Home Hardware RTX 3080 Ti die, specs, and mining performance pictured

RTX 3080 Ti die, specs, and mining performance pictured

What just happened? Following months of rumors, it appears that the elusive RTX 3080 Ti’s arrival is imminent. After pallets of MSI cards were photographed in transit to Los Angeles last weekend, we now have what’s claimed to be images of its GA102-225-A1 die and mining performance—without Nvidia’s mining limiter applied, presumably.

The images, courtesy of VideoCardz, include a GPU-Z screenshot that shows the previous rumors of 10,240 CUDA cores, 12 GB of GDDR6X at 19 Gbps, and 384-bit memory bus were accurate. It also confirms a 1,365 MHz base clock and a 1,665 MHz boost clock, lower than the RTX 3080 and RTX 3090.

What’s especially interesting in the screengrab is that it reveals the RTX 3080 Ti’s Ethereum mining performance; a very impressive 118.9 MH/s, ahead of the RTX 3080 (95 MH/s) and just under the RTX 3090 (120 MH/s to 125 MH/s). It’s worth noting, however, that the card here has had its TDP reduced to 278W and memory overclocked to 21.4 Gbps.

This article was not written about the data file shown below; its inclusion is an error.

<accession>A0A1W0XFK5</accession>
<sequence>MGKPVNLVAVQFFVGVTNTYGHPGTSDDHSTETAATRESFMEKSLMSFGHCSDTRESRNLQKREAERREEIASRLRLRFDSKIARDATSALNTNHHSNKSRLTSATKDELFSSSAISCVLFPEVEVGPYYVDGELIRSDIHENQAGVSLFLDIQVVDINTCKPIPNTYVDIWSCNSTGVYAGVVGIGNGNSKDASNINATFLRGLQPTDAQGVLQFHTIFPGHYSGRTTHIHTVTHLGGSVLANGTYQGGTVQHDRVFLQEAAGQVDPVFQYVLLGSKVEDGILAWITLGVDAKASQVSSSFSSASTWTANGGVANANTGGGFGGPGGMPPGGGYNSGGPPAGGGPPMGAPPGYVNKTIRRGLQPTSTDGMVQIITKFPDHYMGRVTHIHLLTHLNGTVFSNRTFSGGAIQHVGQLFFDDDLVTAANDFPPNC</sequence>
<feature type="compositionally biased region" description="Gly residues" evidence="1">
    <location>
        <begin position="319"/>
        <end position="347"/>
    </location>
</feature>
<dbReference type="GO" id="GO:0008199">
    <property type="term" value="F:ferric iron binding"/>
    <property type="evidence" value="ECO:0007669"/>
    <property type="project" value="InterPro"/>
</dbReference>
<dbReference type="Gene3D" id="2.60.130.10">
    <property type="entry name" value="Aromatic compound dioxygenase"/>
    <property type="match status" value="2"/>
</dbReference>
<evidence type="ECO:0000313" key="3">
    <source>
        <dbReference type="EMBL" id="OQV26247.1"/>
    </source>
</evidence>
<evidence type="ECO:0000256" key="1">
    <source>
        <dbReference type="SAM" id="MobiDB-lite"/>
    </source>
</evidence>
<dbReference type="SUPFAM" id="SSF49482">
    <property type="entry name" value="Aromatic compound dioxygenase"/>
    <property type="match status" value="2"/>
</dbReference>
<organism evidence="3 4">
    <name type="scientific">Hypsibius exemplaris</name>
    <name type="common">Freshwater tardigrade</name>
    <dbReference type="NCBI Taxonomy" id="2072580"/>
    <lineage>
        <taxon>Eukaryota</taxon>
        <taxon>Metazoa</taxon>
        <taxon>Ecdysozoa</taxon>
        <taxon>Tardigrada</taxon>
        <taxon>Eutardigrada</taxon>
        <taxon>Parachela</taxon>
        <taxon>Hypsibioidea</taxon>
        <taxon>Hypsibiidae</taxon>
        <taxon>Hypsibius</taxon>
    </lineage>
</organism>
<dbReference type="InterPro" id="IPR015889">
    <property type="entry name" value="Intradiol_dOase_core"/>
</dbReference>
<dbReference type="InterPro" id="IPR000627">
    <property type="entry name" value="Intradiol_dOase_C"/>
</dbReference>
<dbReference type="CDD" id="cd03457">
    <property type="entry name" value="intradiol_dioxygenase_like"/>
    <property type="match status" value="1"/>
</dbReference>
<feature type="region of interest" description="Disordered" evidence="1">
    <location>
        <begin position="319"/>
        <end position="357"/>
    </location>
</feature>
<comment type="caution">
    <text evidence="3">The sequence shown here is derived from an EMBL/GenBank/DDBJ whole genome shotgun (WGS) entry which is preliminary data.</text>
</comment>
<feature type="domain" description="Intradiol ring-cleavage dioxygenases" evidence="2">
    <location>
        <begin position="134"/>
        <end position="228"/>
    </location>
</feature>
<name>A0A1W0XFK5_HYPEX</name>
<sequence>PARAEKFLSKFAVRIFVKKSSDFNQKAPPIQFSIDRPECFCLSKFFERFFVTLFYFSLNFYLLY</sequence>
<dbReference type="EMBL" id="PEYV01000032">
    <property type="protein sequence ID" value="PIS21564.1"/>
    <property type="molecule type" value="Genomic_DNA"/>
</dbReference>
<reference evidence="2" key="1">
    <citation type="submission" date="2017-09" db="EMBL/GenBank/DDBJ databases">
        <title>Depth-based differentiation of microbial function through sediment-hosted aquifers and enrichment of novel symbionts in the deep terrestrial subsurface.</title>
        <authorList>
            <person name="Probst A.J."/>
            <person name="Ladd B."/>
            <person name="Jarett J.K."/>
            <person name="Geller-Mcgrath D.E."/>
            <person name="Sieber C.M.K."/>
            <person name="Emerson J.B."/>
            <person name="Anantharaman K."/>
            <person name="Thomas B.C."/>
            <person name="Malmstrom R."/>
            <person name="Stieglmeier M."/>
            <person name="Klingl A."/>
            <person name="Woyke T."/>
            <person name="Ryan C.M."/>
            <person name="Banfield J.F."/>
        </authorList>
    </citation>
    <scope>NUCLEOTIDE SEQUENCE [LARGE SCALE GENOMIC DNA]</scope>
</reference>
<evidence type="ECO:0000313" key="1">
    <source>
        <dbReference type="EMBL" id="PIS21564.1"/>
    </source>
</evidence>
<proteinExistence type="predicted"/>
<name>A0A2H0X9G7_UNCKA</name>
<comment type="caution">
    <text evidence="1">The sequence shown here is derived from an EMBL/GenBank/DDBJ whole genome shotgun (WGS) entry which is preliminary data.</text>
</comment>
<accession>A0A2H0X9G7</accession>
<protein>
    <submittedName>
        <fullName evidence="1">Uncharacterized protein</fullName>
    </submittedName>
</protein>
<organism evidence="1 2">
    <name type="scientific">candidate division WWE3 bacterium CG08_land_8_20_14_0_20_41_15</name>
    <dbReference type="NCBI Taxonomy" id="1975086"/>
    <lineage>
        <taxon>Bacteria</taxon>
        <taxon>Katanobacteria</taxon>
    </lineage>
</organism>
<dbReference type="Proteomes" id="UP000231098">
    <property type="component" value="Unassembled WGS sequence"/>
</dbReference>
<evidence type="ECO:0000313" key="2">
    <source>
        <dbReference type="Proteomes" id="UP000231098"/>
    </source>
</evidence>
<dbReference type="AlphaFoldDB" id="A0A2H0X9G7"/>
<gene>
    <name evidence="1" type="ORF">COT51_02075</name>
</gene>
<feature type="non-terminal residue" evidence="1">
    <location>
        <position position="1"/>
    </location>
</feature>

Before you start worrying that this will be another GPU grabbed in bulk by miners the second it goes on sale, don’t worry; there is a large caveat. Nvidia is reportedly adding a mining limiter to all its new cards, as well as new variants of its current RTX 30-series, that renders ineffective the developer driver it accidentally released.

Given that the driver used here doesn’t recognize the RTX 3080 Ti, it’s likely this card is a sample being tested before Nvidia introduced the mining limiter. The final product will likely have half the shown hash rate or lower.

With boxes of the RTX 3080 Ti apparently on their way to LA, it looks as if the previously reported May launch date could be accurate. The next Ampere entry is now said to be priced at $1,099 rather than $999, but don’t expect that to put off gamers—and scalpers, sadly.

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